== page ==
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Jesus and Demons

from Google Images

from Google Images

The words Jesus spoke in Capernaum (Luke 4:31-34) must have been similar to what he claimed in Nazareth. In Nazareth Jesus used Scripture to say he was the Messiah, and there the community rose up against him. However, in Capernaum it was a demoniac that rose up against Jesus. One has to wonder if the demoniac in Capernaum tried to do something similar to Jesus that the whole community at Nazareth intended on doing. In other words, the demoniac, at least at first, may have been considered to be in his right mind by the community of Capernaum, because demoniacs, as a rule, are not permitted in the synagogue.[1] The man may even have been a well respected and feared leader in the synagogue. In this context he may have risen up in the assembly to challenge Jesus, saying that his claim to be the Messiah would end in the Romans destroying the nation (cf. Mark 1:24 and John 11:48), or at least the city from which Jesus began gathering a following. Read the rest of this entry »

 
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Posted by on April 26, 2019 in Gospel of Luke

 

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This Day this Scripture is Fulfilled

Spirit of the Lord is upon me -1

from Google Images

It is interesting that Matthew punctuates his entire Gospel with the theme of Christ fulfilling all things under the Old Covenant. Luke doesn’t do that. Rather, except for a few statements in the final week of Jesus’ public ministry, Luke brackets the whole of Jesus’ words and deeds between Luke 4:19 and 24:44 under the theme of what in Scripture was to be fulfilled. Here in Luke 4:19 Jesus claimed he was the Messiah by saying Isaiah 61 was fulfilled in the ears of his family and friends at Nazareth. Then in Luke 24:44 Jesus told his disciples in the upper room that all things in the Law, Prophets and Writings (Psalms) that were written about him had to have been fulfilled by him. Luke sets forth these two Scriptures as an inclusio.[1] That is, everything that falls between these two verses, he intends for us (and his addressee, Theophilus – Luke 1:3) to understand they concern Jesus fulfilling the Scriptures. Read the rest of this entry »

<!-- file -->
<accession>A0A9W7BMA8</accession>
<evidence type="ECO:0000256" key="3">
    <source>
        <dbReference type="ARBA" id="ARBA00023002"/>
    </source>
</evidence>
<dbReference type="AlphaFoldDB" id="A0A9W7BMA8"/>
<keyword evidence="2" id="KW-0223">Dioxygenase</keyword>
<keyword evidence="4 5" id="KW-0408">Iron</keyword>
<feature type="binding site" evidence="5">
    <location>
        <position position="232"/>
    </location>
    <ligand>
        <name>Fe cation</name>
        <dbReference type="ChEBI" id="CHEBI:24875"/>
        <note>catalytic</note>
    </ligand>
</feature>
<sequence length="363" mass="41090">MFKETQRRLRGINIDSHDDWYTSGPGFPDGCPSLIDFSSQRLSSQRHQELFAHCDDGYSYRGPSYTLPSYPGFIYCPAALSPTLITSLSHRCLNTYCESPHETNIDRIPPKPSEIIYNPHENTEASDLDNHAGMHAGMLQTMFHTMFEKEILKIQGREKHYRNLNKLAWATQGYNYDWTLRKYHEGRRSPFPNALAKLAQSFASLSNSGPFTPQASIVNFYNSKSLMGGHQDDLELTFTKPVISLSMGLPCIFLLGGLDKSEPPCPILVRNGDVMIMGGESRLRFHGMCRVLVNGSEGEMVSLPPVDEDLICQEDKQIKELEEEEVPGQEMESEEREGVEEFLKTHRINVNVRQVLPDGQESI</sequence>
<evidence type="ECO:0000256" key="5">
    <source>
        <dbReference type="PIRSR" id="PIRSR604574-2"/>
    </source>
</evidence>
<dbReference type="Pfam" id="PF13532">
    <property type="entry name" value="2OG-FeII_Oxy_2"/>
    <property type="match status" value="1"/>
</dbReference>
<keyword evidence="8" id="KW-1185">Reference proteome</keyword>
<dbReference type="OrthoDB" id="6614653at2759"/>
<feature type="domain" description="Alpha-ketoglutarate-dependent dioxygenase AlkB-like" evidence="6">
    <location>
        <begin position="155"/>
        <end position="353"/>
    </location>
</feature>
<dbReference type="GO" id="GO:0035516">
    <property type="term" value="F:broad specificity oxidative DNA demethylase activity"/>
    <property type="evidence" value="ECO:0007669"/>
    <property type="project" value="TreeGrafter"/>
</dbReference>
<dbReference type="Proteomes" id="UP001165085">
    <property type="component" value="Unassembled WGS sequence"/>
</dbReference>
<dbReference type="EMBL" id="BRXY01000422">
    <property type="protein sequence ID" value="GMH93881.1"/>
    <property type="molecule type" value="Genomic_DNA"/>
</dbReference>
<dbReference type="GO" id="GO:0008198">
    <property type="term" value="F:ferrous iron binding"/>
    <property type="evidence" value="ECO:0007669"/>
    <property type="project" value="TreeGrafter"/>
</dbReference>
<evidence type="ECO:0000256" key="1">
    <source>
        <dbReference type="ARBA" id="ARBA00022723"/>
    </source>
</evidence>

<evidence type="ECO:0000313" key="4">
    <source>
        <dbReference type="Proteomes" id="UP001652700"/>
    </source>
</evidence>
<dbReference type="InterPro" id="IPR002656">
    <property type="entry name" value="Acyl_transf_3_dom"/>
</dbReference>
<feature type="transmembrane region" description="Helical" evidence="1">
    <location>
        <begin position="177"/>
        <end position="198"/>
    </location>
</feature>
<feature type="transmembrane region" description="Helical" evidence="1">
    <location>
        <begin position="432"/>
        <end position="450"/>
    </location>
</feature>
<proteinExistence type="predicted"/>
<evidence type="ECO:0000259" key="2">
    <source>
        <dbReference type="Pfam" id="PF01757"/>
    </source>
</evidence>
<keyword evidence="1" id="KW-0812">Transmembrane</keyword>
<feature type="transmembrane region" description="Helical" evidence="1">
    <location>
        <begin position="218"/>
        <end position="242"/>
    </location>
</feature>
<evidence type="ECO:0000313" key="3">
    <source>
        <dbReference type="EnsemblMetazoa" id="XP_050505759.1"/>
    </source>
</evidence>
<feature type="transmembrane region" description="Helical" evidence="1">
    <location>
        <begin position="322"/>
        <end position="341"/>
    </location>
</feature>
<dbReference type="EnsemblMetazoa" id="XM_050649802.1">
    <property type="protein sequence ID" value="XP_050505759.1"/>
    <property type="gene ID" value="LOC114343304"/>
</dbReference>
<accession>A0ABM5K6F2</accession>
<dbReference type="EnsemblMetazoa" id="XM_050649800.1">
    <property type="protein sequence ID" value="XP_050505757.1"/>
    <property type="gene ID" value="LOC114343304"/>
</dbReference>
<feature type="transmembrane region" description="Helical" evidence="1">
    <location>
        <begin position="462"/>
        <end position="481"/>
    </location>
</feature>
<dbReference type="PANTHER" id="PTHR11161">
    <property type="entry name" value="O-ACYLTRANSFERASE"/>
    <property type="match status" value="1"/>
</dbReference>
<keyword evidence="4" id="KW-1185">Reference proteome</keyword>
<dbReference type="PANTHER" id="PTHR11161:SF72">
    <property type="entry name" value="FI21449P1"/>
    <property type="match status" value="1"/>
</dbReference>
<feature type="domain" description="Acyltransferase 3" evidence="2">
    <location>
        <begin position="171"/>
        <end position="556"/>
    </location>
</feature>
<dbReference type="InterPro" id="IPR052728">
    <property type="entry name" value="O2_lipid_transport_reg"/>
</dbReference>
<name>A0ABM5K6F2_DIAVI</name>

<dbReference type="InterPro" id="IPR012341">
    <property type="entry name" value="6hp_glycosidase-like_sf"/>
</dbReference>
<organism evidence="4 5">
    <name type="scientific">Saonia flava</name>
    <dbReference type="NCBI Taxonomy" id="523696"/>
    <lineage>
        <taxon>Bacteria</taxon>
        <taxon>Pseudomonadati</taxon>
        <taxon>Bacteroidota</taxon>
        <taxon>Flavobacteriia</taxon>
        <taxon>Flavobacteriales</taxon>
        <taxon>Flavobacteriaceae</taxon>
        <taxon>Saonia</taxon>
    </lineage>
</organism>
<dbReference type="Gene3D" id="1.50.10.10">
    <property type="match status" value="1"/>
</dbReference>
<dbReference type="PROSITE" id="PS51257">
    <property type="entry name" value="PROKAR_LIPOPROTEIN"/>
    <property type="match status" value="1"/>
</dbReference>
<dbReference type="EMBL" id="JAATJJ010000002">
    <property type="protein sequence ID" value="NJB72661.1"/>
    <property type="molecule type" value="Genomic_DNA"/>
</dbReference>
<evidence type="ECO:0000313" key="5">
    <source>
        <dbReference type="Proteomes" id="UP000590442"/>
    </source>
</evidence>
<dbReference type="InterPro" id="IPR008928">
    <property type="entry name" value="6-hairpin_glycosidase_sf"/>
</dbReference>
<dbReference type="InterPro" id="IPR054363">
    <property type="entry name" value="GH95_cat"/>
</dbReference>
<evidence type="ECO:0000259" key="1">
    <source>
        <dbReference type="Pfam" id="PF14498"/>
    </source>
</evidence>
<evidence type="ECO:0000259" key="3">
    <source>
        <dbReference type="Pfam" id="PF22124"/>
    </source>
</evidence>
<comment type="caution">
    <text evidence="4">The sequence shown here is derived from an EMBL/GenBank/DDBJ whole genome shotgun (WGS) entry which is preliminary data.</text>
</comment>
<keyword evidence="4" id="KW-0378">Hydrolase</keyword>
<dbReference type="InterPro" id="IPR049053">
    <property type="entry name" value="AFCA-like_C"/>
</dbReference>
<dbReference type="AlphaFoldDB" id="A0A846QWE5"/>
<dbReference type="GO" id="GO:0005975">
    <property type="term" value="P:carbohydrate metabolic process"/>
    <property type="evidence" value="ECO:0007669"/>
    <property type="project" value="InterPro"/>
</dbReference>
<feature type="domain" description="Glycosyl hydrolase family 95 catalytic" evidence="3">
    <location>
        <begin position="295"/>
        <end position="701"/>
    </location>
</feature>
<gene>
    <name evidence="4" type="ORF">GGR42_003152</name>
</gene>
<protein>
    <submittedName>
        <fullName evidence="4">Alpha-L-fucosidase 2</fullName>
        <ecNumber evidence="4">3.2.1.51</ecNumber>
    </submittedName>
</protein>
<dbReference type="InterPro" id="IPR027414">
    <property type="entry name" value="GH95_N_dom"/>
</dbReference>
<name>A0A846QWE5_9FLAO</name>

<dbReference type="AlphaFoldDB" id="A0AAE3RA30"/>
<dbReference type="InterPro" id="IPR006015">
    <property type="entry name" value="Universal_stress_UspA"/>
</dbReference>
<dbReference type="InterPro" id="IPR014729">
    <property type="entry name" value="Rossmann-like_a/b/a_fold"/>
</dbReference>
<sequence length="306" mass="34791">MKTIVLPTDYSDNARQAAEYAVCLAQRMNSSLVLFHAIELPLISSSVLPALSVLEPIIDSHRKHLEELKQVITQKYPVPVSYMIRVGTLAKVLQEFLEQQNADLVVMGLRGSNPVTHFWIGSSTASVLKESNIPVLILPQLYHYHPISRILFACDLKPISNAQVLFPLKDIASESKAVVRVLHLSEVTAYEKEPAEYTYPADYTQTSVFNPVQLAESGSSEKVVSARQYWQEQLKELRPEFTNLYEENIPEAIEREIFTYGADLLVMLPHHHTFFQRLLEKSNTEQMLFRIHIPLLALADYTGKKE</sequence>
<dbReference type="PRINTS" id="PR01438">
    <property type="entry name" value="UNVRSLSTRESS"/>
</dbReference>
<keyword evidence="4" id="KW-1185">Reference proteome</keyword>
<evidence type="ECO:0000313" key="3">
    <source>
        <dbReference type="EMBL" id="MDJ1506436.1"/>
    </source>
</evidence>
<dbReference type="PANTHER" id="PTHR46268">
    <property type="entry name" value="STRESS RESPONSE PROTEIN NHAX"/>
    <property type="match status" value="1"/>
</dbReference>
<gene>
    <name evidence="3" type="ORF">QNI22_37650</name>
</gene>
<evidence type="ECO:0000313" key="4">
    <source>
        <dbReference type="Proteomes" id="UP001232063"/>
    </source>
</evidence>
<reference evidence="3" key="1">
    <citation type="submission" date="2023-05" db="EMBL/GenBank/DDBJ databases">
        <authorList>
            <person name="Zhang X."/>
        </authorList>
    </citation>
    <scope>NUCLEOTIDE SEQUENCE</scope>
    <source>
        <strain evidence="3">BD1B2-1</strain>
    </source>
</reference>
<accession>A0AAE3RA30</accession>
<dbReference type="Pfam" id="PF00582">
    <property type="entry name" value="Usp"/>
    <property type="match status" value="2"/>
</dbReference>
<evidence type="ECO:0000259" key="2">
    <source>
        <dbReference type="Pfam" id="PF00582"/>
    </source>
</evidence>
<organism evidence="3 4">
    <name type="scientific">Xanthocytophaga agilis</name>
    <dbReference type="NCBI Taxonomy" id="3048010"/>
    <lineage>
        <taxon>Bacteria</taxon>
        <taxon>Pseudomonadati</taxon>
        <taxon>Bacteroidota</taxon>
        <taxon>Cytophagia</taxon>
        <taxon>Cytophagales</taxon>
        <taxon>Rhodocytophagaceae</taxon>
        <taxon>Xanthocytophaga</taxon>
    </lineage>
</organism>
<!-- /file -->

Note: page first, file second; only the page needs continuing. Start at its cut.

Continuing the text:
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Posted by on April 12, 2019 in Gospel of Luke

 

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The Spirit of the Lord is Upon Me

Spirit of the Lord is upon me

from Google Images

As I said previously, many believe Jesus was living in Capernaum by the time Luke began his record of Jesus’ public ministry (cf. Luke 4:23). [1] Nevertheless, whether Jesus was visiting his hometown of Nazareth or living there, he went into the synagogue and was probably asked by the ruler or president of the synagogue to read from the Scriptures and teach from them that Sabbath day (Luke 4:16). Synagogues were the center of Jewish life in the first century AD. They not only served as centers for prayer and worship, but often for formal education for local Jewish families, as well. Indeed, they functioned as courtrooms for the local sanhedrin (not to be confused with the supreme Sanhedrin at Jerusalem), and punishment was administered there in the local synagogue (Deuteronomy 25:3; cf. Mark 13:9; 2Corinthians 11:24). Read the rest of this entry »